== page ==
At this military base’s Pinewood Derby garage, they’re making more than cars

Guest post by Sgt. David N. Beckstrom, 5th Mobile Public Affairs Detachment
Reprinted with permission

JOINT BASE LEWIS-MCCHORD, Wash. – The smell of sawdust wafts through the air. Power tools whine.

It’s mid-February, and inside the Scout Hut on Joint Base Lewis-McChord, the boys and parents of Pack 462 are preparing for the annual Pinewood Derby in late March.

The Pinewood Derby, a Cub Scouting tradition dating back to the 1950s, invites boys to build gravity-powered drag racers. With the help of mom or dad, the Cub Scouts build cars from kits that include a pinewood block, four plastic wheels and four small nails to be used as axles.

The first step in building a car is to carve and shape that wood block, but some adults don’t have the proper tools to facilitate this transformation from plain wood into a highly stylized, aerodynamic racing machine.

That’s where Pack 462 steps up. At the pack’s two Pinewood Derby garages, Cub Scouts and their families gather at the Scout Hut and create their vehicles.

“These garages help build bonds between the Scouts and their families,” said Pack 462’s Assistant Cubmaster Sean Fitzgibbon. “As the Scouts work with their parents to come up with designs and mold cars, we see their faces light up.”

Labor of love

The leaders of Pack 462 have donated their time, tools and equipment to give the boys and their families an opportunity they otherwise might not have.

The result: Cub Scouts have more fun and build better cars. And the parents? They benefit as well.

“I am not mechanically inclined, so his derby cars may have suffered from my ineptitude in the past,” Fitzgibbon said. “But I was able to learn new tips and tricks to create the car better this year.”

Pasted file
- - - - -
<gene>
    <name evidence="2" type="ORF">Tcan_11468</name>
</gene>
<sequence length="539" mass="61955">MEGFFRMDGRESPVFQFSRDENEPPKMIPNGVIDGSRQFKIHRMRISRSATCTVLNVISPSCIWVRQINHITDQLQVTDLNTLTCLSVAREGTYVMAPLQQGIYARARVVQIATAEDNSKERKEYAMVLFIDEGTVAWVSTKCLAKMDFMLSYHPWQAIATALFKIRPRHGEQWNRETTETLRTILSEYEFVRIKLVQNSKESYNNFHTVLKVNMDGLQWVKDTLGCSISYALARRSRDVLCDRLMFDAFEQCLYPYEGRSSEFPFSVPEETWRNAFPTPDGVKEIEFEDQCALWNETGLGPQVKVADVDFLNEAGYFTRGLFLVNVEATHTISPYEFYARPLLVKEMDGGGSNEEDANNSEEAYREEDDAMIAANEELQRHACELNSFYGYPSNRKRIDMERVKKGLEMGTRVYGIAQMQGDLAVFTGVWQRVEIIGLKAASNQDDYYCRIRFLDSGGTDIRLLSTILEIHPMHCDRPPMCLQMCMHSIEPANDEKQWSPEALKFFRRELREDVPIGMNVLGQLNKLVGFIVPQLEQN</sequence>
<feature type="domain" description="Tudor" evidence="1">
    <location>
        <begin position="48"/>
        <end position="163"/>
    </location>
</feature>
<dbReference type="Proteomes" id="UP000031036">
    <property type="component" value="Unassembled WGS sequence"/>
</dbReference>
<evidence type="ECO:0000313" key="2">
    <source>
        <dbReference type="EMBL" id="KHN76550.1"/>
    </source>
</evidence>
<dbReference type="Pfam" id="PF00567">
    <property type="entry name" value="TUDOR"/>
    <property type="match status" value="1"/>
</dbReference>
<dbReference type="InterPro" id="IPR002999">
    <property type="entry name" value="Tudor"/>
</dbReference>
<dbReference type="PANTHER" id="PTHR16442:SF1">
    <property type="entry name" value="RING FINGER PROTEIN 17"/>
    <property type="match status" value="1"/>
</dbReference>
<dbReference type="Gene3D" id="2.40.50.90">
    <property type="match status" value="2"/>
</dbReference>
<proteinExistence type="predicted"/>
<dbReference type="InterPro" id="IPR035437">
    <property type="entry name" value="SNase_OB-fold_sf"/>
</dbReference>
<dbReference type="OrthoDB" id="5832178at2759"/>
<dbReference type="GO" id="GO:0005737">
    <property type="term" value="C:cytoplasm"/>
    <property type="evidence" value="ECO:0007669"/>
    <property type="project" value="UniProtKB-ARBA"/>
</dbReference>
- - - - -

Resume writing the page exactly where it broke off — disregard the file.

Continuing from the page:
While some Cub Scouts show up because they don’t have access to power tools, others are there for the camaraderie. Like Cub Scout Richard S.

“Even though my dad has the tools I needed to build my car, I wanted to come to the garage and build my car with my friends,” he said. “I traced the design I wanted and had help cutting it out so I could sand and paint it.”

Growing up fast

The Pinewood Derby car-making process allows Cub Scouts to use hand tools but not power tools. As the Cub Scouts get older, they get more control over making the car.

“Scouting really helps the boys mature. They start with parent participation and gradually move on to fully independent, hands-on work,” Fitzgibbon said. “Scouting assists boys along the path to adulthood by gradually adding responsibility and more advanced skills.”

Richard, the Cub Scout, says Scouting has offered father-son opportunities he couldn’t get elsewhere.

“I have gone camping with my family and worked on science projects with my dad because of Cub Scouts,” he said. “Every time we do a Scouting event, my dad and I have a lot of fun together.”


  1. Perhaps not pertinent to Pinewood Derby, but I got to attend the 2001 National Jamboree with my son. A very special father-son experience.

  2. Thanks Pack 462 for sharing your talents. Now of the three pictures, it is an Adult working on the car. The looks on the boys in pic #1 is disheartening. Pic #2 says a lot. If we want to teach our youth to learn we must place the tools in their hands. A Coping Saw is a wonderful tool for young hands. Our hands placed on theirs can help guide them. No power tools are needed, simple inexpensive hand tools and some sandpaper can be used to transform a block of wood into a dream derby car can be had for under $25 and will last a lifetime. Remember, what a tiger scout visualizes his completed car to be can be far different than what is and can he will be excited about it, yet an adult will try their hardest to make it exactly as they visualized it. Think back to your own learning process’, we build on what we are able to do with our current abilities. What message I we trying to achieve with this activity? And don’t forget to cheer on the slowest cars.

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